The Brigade’s Operations Officer, or G3, is responsible for taking Col. Coombs’ direction and translating that into a plan for deploying the Brigade’s combat resources.  Based on the blocking mission, he has placed the Governor General’s Foot Guards and the Hasty Ps on the front line, reinforced with tank squadrons, TOW missiles, Engineer companies, and electronic warfare units.  Behind them is the Ontario Regiment (the “Ont-Ars”), a tank unit which will provide the Brigade’s reserve.  Finally, behind the Ont-Ars are the Cameron Highlanders of Ottawa, which are providing rear area security in Barstow.  On the Brigade’s left flank, the 33 Recce squadron is manouevring its LAV IIIs over a massive area of difficult desert terrain, devoid of major roads or easy routes of access.

The placement of the Brigade Supply Area (BSA) is causing some debate.  A massive supply dump has been established in Fort Irwin.  A small two lane regional road runs through Fort Irwin to the edge of the Brigade’s area, which is assumed to be too narrow to provide an axis of approach for Camenian forces.  Still, it is uncomfortably close to the front.  Although its forward location, nearby airfield and road network helps ensure quick re-supply of the combat forces at the forward edge of the Brigade, the same features also makes it vulnerable to attack by fast moving Camenian forces.  Yet the Brigade’s Logistics officer (the G4) knows that there really is nowhere else the BSA can go and still be effective.

Just how risky this decision is quickly becomes apparent during a table top war-game to test the Brigade’s operation plan.  As the G2 moves the pieces of paper representing the armoured infantry battalions towards the Foot Guards, she also announces that a battalion of Camenian air assault troops have conducted a heliborne insertion into the BSA’s area, understandably causing considerable consternation for the G4.  Still, the airborne assault consists of lightly armed troops without tanks accompanying them. They must link up with the armoured columns advancing towards the Foot Guards.  These armoured columns must first cross a 90 mile gap in front of the Brigade under the observation of Coalition air forces and it is expected that they will be pounded by aircraft and very long range artillery before they can get near the Canadians.  Then they will encounter extensive obstacles in the form of anti-tank ditches and concrete obstacles, craters in road which will require mobile bridges to cross, and anti-tank minefields, all of which will be under the long range fire of the Brigade.  The Brigade staff feels confident that any air assault will be unsuccessful, but orders are given to change the unit boundaries, which will allow the Cameron Highlanders to put more armoured resources on the road to Fort Irwin and to lay in a deception plan to make it seem that there are more troops than there actually are.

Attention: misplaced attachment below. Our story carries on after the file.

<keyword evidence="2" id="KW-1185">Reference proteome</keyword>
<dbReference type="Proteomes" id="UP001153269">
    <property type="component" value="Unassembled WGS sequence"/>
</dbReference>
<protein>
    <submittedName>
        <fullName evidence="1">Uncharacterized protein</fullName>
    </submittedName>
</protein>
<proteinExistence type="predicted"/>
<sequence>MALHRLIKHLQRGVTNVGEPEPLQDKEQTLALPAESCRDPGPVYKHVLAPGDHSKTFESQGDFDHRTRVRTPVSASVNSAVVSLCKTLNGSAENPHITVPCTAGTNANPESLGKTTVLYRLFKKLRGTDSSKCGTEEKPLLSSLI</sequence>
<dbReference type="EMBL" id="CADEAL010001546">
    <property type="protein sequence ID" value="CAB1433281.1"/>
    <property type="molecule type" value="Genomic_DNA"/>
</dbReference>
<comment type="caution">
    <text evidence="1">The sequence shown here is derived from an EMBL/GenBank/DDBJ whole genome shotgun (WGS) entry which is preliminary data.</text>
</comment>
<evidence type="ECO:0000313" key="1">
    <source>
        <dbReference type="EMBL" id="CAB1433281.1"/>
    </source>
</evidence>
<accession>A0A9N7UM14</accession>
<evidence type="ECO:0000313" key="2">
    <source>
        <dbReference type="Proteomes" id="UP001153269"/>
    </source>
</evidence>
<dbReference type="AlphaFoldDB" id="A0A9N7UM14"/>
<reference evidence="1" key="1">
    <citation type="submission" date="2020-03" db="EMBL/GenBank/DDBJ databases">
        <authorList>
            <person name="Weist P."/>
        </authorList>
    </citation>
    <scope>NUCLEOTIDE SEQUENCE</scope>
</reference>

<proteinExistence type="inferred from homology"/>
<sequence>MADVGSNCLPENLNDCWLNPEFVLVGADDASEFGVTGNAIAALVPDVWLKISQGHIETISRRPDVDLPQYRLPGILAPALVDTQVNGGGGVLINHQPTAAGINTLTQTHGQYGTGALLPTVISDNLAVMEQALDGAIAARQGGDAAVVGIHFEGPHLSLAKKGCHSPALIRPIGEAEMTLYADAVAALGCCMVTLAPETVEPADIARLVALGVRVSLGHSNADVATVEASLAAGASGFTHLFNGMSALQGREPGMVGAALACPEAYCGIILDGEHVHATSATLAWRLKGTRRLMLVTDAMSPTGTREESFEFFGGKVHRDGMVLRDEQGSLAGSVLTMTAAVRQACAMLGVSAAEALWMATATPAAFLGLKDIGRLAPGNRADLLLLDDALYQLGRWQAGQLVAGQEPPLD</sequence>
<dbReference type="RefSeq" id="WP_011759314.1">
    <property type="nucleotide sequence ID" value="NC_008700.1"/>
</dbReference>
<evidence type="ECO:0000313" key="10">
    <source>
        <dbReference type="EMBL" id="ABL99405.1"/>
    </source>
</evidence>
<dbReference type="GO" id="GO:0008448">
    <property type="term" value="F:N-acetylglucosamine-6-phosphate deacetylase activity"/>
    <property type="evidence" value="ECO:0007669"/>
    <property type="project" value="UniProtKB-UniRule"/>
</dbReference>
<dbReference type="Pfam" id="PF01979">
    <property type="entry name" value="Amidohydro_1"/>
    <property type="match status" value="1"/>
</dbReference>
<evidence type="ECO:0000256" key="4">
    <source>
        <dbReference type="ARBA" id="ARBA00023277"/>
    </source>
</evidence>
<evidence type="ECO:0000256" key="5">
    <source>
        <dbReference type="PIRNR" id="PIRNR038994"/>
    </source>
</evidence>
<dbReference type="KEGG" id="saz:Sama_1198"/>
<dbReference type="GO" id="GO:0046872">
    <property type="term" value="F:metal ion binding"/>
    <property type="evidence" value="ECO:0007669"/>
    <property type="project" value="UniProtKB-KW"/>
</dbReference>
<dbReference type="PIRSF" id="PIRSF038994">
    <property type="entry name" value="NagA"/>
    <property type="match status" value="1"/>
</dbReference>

The war game concludes with the assessment that the first echelon of the assault will be rebuffed by the combination of strong physical defences laid in by the engineers and the firepower of the Foot Guards.  It is expected that the enemy will seek an easier route for the second echelon of the attack and will turn left into the 1 MEB’s area, which is exactly what the CFLCC wants to happen.  At this point, we are 96 hours away from the expected launch of the attack. Only time will tell if the Brigade’s staff have made the correct assumptions.

Dr. Paul T. Mitchell is a Professor of Defence Studies at the Canadian Forces College and an alumnus of Wilfrid Laurier University. This is part 2 of 5 in the series.